Boris Johnson may axe anti-sleaze chief role after Lord Geidt quits

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Downing Street is unsure whether to replace the peer who accused the Prime Minister of plotting a “deliberate” breach of the ministerial code. In a searing resignation letter, Lord Geidt said the PM had put him in an “impossible and odious” position.

It is understood the row centred on No.10 plans to slap tariffs on Chinese steel which risks breaking World Trade Organisation rules.

In his resignation letter Lord Geidt said: “A deliberate breach, or even an intention to do so, would be to suspend the provisions of the Code to suit a political end.

“This would make a mockery not only of respect for the Code but licence the suspension of its provisions in governing the conduct of Her Majesty’s Ministers. I can have no part in this.”

Downing Street said Mr Johnson was reviewing whether or not to fill the vacant position.

In his response, the PM said his intention was to seek Lord Geidt’s “advice on the national interest in protecting a crucial industry”.

He said the unspecified industry “is protected in other European countries and would suffer material harm if we do not continue to apply such tariffs”.

The Prime Minister’s official spokesman declined to say what critical national industry was at the centre of the issue, citing the “commercial sensitivity” of the outstanding matter.

“The fully independent Trade Remedies Authority has provided advice to ministers which found that a critical national industry – and obviously I can’t be more specific – is at risk of material harm if the Government does not take action, affecting businesses and livelihoods,” the official said.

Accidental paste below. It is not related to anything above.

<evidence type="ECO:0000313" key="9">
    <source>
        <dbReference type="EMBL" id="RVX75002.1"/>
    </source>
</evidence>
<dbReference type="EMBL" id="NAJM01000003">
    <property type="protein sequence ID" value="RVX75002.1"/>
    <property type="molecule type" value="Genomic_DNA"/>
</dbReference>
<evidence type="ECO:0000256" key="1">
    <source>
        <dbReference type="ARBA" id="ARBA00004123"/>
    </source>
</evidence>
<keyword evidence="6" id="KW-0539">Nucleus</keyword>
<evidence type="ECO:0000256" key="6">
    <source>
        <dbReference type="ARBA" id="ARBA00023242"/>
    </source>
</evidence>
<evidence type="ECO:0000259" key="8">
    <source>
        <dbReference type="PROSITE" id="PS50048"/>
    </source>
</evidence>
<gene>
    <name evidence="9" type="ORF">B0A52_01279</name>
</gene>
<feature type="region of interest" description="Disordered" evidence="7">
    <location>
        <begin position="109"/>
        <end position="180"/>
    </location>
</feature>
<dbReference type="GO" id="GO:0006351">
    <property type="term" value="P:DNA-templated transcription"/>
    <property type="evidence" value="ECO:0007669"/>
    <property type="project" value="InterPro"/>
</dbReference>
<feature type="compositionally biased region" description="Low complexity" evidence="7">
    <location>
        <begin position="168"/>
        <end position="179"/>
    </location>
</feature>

He said the function of ministerial interests adviser was “vitally important” but that Mr Johnson was reviewing whether to directly replace Lord Geidt.

Instead, the Prime Minister wanted to “carefully consider” issues raised by Lord Geidt “before taking a decision on how best to fulfil that commitment about ensuring rigorous oversight and scrutiny of ministerial interests”.

He said a decision on the controversial trade matter could come “relatively shortly” and suggested it was not the intention to finish the review before ruling on the plan.

Mr Johnson insisted the matter had previously had cross-party support and that the request would be in line with domestic law “but might be seen to conflict” with the UK’s obligations under the WTO.

“In seeking your advice before any decision was taken, I was looking to ensure that we acted properly with due regard to the ministerial code,” Mr Johnson insisted.

Lord Geidt’s resignation on Wednesday came after he told MPs it was “reasonable” to suggest Mr Johnson broke the code by being fined by police for breaching Covid laws during lockdown.

In his letter, he said he was “disappointed” that the Prime Minister did not give a fuller account over how paying the fixed penalty notice did not breach the code.

Lord Geidt expressed “regret” that the reference to “miscommunication” between their offices implied he “was somehow responsible for you not being fully aware of my concerns”.

Lord Geidt is the second person to resign as Mr Johnson’s ethics adviser during his less than three years as Prime Minister.

Sir Alex Allan quit in 2020 after Mr Johnson refused to accept his finding that Home Secretary Priti Patel had bullied civil servants.

Lord Geidt previously served as the Queen’s private secretary and before that he was an Army intelligence officer and diplomat.

But the 21-word statement left the reason for his departure a mystery until the exchange of letters was published as the Government came under pressure to provide clarity.

Labour demanded that Mr Johnson appoint a new watchdog to replace Lord Geidt and reiterated demands for Conservative MPs to remove the Prime Minister from office.

Deputy leader Angela Rayner said: “There are now no ethics left in this Downing Street regime propped up in office by a Conservative Party mired in sleaze and totally unable to tackle the cost-of-living crisis facing the British people.

“The Government must not only appoint a new watchdog but back Labour’s plan to restore standards. This Prime Minister has debased standards and rigged the rules for far too long.”

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